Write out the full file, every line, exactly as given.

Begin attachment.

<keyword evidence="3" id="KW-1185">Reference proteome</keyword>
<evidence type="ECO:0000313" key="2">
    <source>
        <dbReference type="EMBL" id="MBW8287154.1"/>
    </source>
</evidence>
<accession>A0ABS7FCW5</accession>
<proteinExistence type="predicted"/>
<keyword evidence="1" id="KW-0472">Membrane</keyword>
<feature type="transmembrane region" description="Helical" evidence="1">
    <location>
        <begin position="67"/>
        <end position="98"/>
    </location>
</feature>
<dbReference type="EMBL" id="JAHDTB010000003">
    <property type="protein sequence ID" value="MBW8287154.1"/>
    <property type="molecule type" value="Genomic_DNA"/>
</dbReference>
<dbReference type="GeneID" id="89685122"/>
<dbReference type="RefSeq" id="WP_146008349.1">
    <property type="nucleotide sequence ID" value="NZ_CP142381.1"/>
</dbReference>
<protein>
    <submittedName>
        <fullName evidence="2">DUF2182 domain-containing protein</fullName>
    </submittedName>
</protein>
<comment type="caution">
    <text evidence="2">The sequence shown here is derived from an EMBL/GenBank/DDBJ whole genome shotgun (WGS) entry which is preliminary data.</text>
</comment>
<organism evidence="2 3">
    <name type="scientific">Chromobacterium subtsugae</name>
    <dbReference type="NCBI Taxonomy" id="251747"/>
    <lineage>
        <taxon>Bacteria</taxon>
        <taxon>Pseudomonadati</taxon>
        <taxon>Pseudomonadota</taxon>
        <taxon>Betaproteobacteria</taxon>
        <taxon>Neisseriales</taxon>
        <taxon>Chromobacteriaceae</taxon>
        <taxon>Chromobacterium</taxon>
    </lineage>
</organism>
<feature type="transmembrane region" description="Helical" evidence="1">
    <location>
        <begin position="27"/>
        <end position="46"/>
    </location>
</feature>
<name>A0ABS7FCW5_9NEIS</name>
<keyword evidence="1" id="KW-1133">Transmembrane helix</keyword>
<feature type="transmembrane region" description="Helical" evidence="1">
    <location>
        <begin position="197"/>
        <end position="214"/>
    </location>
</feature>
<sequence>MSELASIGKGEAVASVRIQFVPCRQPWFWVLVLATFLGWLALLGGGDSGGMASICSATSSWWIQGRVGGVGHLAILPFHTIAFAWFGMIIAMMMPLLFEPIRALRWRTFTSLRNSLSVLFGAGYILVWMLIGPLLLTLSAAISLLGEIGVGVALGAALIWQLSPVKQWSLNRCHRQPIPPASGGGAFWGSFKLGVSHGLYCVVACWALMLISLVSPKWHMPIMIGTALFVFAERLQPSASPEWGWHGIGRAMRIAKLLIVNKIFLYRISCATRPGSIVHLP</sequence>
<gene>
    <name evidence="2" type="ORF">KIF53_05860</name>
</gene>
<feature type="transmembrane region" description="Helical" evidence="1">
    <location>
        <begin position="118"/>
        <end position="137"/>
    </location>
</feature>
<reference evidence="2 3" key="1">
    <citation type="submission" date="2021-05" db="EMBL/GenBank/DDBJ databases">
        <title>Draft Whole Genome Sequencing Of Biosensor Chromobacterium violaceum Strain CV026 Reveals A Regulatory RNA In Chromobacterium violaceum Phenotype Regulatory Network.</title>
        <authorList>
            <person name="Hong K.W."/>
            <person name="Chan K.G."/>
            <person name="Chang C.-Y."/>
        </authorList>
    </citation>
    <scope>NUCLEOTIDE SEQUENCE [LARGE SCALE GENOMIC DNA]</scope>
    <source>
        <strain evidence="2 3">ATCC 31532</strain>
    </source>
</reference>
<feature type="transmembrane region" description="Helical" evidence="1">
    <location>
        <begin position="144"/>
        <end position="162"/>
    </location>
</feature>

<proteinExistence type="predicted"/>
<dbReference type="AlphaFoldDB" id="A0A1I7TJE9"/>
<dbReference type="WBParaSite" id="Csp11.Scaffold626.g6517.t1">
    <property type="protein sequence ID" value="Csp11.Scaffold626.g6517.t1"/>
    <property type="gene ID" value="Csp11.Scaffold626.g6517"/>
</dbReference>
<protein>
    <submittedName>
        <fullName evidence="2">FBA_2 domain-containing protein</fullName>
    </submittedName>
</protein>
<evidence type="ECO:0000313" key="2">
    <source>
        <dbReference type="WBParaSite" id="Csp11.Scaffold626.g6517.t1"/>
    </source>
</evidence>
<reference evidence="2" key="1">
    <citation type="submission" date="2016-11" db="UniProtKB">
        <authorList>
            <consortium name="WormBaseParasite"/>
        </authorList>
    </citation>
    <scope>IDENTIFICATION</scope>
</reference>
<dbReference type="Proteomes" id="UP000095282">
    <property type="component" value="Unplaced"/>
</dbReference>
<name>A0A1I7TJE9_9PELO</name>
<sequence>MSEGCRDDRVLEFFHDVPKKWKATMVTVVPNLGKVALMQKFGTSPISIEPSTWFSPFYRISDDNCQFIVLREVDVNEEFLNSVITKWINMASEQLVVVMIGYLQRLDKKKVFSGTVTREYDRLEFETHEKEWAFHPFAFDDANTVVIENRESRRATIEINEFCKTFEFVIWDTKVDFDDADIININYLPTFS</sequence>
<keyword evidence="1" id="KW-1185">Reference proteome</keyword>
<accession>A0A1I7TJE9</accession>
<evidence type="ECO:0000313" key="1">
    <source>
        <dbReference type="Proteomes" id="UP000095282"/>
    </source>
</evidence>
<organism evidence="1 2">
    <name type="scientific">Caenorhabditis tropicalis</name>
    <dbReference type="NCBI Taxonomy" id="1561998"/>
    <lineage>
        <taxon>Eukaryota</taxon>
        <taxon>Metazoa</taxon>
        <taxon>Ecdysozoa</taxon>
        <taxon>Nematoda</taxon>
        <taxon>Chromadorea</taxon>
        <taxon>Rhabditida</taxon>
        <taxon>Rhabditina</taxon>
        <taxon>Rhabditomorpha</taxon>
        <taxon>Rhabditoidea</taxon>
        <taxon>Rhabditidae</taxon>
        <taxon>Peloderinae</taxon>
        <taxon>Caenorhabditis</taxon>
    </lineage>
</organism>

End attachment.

<keyword evidence="3" id="KW-1185">Reference proteome</keyword>
<evidence type="ECO:0000313" key="2">
    <source>
        <dbReference type="EMBL" id="MBW8287154.1"/>
    </source>
</evidence>
<accession>A0ABS7FCW5</accession>
<proteinExistence type="predicted"/>
<keyword evidence="1" id="KW-0472">Membrane</keyword>
<feature type="transmembrane region" description="Helical" evidence="1">
    <location>
        <begin position="67"/>
        <end position="98"/>
    </location>
</feature>
<dbReference type="EMBL" id="JAHDTB010000003">
    <property type="protein sequence ID" value="MBW8287154.1"/>
    <property type="molecule type" value="Genomic_DNA"/>
</dbReference>
<dbReference type="GeneID" id="89685122"/>
<dbReference type="RefSeq" id="WP_146008349.1">
    <property type="nucleotide sequence ID" value="NZ_CP142381.1"/>
</dbReference>
<protein>
    <submittedName>
        <fullName evidence="2">DUF2182 domain-containing protein</fullName>
    </submittedName>
</protein>
<comment type="caution">
    <text evidence="2">The sequence shown here is derived from an EMBL/GenBank/DDBJ whole genome shotgun (WGS) entry which is preliminary data.</text>
</comment>
<organism evidence="2 3">
    <name type="scientific">Chromobacterium subtsugae</name>
    <dbReference type="NCBI Taxonomy" id="251747"/>
    <lineage>
        <taxon>Bacteria</taxon>
        <taxon>Pseudomonadati</taxon>
        <taxon>Pseudomonadota</taxon>
        <taxon>Betaproteobacteria</taxon>
        <taxon>Neisseriales</taxon>
        <taxon>Chromobacteriaceae</taxon>
        <taxon>Chromobacterium</taxon>
    </lineage>
</organism>
<feature type="transmembrane region" description="Helical" evidence="1">
    <location>
        <begin position="27"/>
        <end position="46"/>
    </location>
</feature>
<name>A0ABS7FCW5_9NEIS</name>
<keyword evidence="1" id="KW-1133">Transmembrane helix</keyword>
<feature type="transmembrane region" description="Helical" evidence="1">
    <location>
        <begin position="197"/>
        <end position="214"/>
    </location>
</feature>
<sequence>MSELASIGKGEAVASVRIQFVPCRQPWFWVLVLATFLGWLALLGGGDSGGMASICSATSSWWIQGRVGGVGHLAILPFHTIAFAWFGMIIAMMMPLLFEPIRALRWRTFTSLRNSLSVLFGAGYILVWMLIGPLLLTLSAAISLLGEIGVGVALGAALIWQLSPVKQWSLNRCHRQPIPPASGGGAFWGSFKLGVSHGLYCVVACWALMLISLVSPKWHMPIMIGTALFVFAERLQPSASPEWGWHGIGRAMRIAKLLIVNKIFLYRISCATRPGSIVHLP</sequence>
<gene>
    <name evidence="2" type="ORF">KIF53_05860</name>
</gene>
<feature type="transmembrane region" description="Helical" evidence="1">
    <location>
        <begin position="118"/>
        <end position="137"/>
    </location>
</feature>
<reference evidence="2 3" key="1">
    <citation type="submission" date="2021-05" db="EMBL/GenBank/DDBJ databases">
        <title>Draft Whole Genome Sequencing Of Biosensor Chromobacterium violaceum Strain CV026 Reveals A Regulatory RNA In Chromobacterium violaceum Phenotype Regulatory Network.</title>
        <authorList>
            <person name="Hong K.W."/>
            <person name="Chan K.G."/>
            <person name="Chang C.-Y."/>
        </authorList>
    </citation>
    <scope>NUCLEOTIDE SEQUENCE [LARGE SCALE GENOMIC DNA]</scope>
    <source>
        <strain evidence="2 3">ATCC 31532</strain>
    </source>
</reference>
<feature type="transmembrane region" description="Helical" evidence="1">
    <location>
        <begin position="144"/>
        <end position="162"/>
    </location>
</feature>

<proteinExistence type="predicted"/>
<dbReference type="AlphaFoldDB" id="A0A1I7TJE9"/>
<dbReference type="WBParaSite" id="Csp11.Scaffold626.g6517.t1">
    <property type="protein sequence ID" value="Csp11.Scaffold626.g6517.t1"/>
    <property type="gene ID" value="Csp11.Scaffold626.g6517"/>
</dbReference>
<protein>
    <submittedName>
        <fullName evidence="2">FBA_2 domain-containing protein</fullName>
    </submittedName>
</protein>
<evidence type="ECO:0000313" key="2">
    <source>
        <dbReference type="WBParaSite" id="Csp11.Scaffold626.g6517.t1"/>
    </source>
</evidence>
<reference evidence="2" key="1">
    <citation type="submission" date="2016-11" db="UniProtKB">
        <authorList>
            <consortium name="WormBaseParasite"/>
        </authorList>
    </citation>
    <scope>IDENTIFICATION</scope>
</reference>
<dbReference type="Proteomes" id="UP000095282">
    <property type="component" value="Unplaced"/>
</dbReference>
<name>A0A1I7TJE9_9PELO</name>
<sequence>MSEGCRDDRVLEFFHDVPKKWKATMVTVVPNLGKVALMQKFGTSPISIEPSTWFSPFYRISDDNCQFIVLREVDVNEEFLNSVITKWINMASEQLVVVMIGYLQRLDKKKVFSGTVTREYDRLEFETHEKEWAFHPFAFDDANTVVIENRESRRATIEINEFCKTFEFVIWDTKVDFDDADIININYLPTFS</sequence>
<keyword evidence="1" id="KW-1185">Reference proteome</keyword>
<accession>A0A1I7TJE9</accession>
<evidence type="ECO:0000313" key="1">
    <source>
        <dbReference type="Proteomes" id="UP000095282"/>
    </source>
</evidence>
<organism evidence="1 2">
    <name type="scientific">Caenorhabditis tropicalis</name>
    <dbReference type="NCBI Taxonomy" id="1561998"/>
    <lineage>
        <taxon>Eukaryota</taxon>
        <taxon>Metazoa</taxon>
        <taxon>Ecdysozoa</taxon>
        <taxon>Nematoda</taxon>
        <taxon>Chromadorea</taxon>
        <taxon>Rhabditida</taxon>
        <taxon>Rhabditina</taxon>
        <taxon>Rhabditomorpha</taxon>
        <taxon>Rhabditoidea</taxon>
        <taxon>Rhabditidae</taxon>
        <taxon>Peloderinae</taxon>
        <taxon>Caenorhabditis</taxon>
    </lineage>
</organism>